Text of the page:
Friday, August 10, 2012

Quality of life issues

Scooby in better days--a beautiful and sweet dog
My twelve-year-old Aussie had been gradually improving since his latest attack of idiopathic vestibular disease. The high point came maybe last Tuesday when he went down the stairs to the backyard (two steps) by himself without falling. He's been walking to and from his bed without falling on my hardwood floors. I cheered and called the vet, who also cheered. But the last couple of days, all the progress has slowly faded away, and this morning he wouldn't get up--I lifted his hind quarters, but he fell three times between his bed and the bedroom door. I finally got him outside, using a towel for a sling to hold up his back end and, yes, he fell down those steps. I stopped by the vet's on my way home from the grocery, and Dr. John Minnerly (my new hero at University Animal Hospital) said he did not like the news at all.
A little after noon, I brought Sophie in and called to Scooby to come get his food. He didn't come, so after a long while, I went out to his dog house and banged on it. All I could see was his back end. I got down and crawled onto the porch of the doghouse to look inside. He lay on his side, panting heavily, and resisted all my pleas to come out, so I tried dragging the back legs. Didn't work. So I crawled in and got his collar and pulled him out. He offered to bite me--Scooby would never really bite, but he'll put his teeth aroiund my wrist to say, "Stop what you're doing." I had to pull him out twice before he finally came out, stood up, and staggered over to his food--which he ate all of. By the time I went inside with Sophie, my heart was beating like a trip-hammer. Called the vet, who also panicked, and said he'd be right over. Long story short, he and his technician decided--and I heartily agree--that Scooby would be better off in their clinic over the weekend. I don't want him to have a catastrophe while the vet is closed, so that I have to go to the ER Clinic. And Dr. Minnerly and his staff know and love Scooby. They'll watch him and monitor his condition.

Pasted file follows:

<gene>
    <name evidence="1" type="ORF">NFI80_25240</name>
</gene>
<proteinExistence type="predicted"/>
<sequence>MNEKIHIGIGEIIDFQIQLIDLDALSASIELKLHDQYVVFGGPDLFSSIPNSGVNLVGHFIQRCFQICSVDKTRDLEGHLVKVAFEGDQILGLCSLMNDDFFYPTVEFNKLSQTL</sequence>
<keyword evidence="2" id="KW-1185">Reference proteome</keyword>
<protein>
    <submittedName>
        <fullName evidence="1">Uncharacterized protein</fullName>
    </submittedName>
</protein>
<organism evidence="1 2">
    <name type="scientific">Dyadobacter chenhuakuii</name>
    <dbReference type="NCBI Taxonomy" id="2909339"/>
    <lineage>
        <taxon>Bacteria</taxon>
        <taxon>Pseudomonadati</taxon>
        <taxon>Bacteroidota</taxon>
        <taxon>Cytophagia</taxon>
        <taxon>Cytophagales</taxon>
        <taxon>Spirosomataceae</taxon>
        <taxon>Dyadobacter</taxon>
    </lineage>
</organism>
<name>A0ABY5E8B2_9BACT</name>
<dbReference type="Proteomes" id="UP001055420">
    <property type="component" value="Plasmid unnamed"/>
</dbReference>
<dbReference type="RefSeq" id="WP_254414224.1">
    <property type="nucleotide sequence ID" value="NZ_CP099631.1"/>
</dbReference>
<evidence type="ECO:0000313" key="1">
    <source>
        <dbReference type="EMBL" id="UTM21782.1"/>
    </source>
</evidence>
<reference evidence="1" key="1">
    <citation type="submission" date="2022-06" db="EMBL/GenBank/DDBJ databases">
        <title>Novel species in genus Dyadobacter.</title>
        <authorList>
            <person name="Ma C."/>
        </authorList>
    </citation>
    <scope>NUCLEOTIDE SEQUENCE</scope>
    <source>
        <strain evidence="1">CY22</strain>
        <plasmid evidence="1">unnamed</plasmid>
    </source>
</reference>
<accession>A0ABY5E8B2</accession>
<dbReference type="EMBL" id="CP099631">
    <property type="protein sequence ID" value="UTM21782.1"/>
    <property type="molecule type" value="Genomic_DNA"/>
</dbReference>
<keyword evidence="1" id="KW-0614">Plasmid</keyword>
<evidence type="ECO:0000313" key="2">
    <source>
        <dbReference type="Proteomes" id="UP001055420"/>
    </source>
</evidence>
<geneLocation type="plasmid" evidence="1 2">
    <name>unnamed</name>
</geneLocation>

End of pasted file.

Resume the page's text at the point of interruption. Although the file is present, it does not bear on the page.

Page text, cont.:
I have really mixed feelings here. The last thing I said to Dr. Minerly was, "Think about quality of life issues." How miserable is Scooby, trembling every time he tries to go up or down stairs, safe only in his doghouse or his bed, afraid of falling all the time? Christian asked me that tonight, and I said, "He's so scared. But what is he scared about? Pain? Death? We're all scared about those." I have no idea how to help Scooby best. He's been the most loving, wonderful dog I've ever had but now it's like I can't reach him. He reminds me of an old man who's had a stroke--probably doesn't see or hear well, his back legs don't work, and he gets confused. And yet he enjoys love and attention--and his food--and he makes weak attempts to play with Sophie.
Sophie is a bit devastated. She doesn't understand why she was outside alone for two hours tonight while I went to dinner. She misses him.
What a mess. Excuse me while I reach for another Kleenex.


Susan Petty Moneyhon said...

Oh, Judy, I'm so sorry to hear this news. It's never easy to be sure you're making the right decisions, but I agree with you that their quality of life is the ultimate factor. My heart goes out to you. Susan

Judy Alter said...

Thanks, Susan. I'm sort of numb this morning. No decisions until Monday.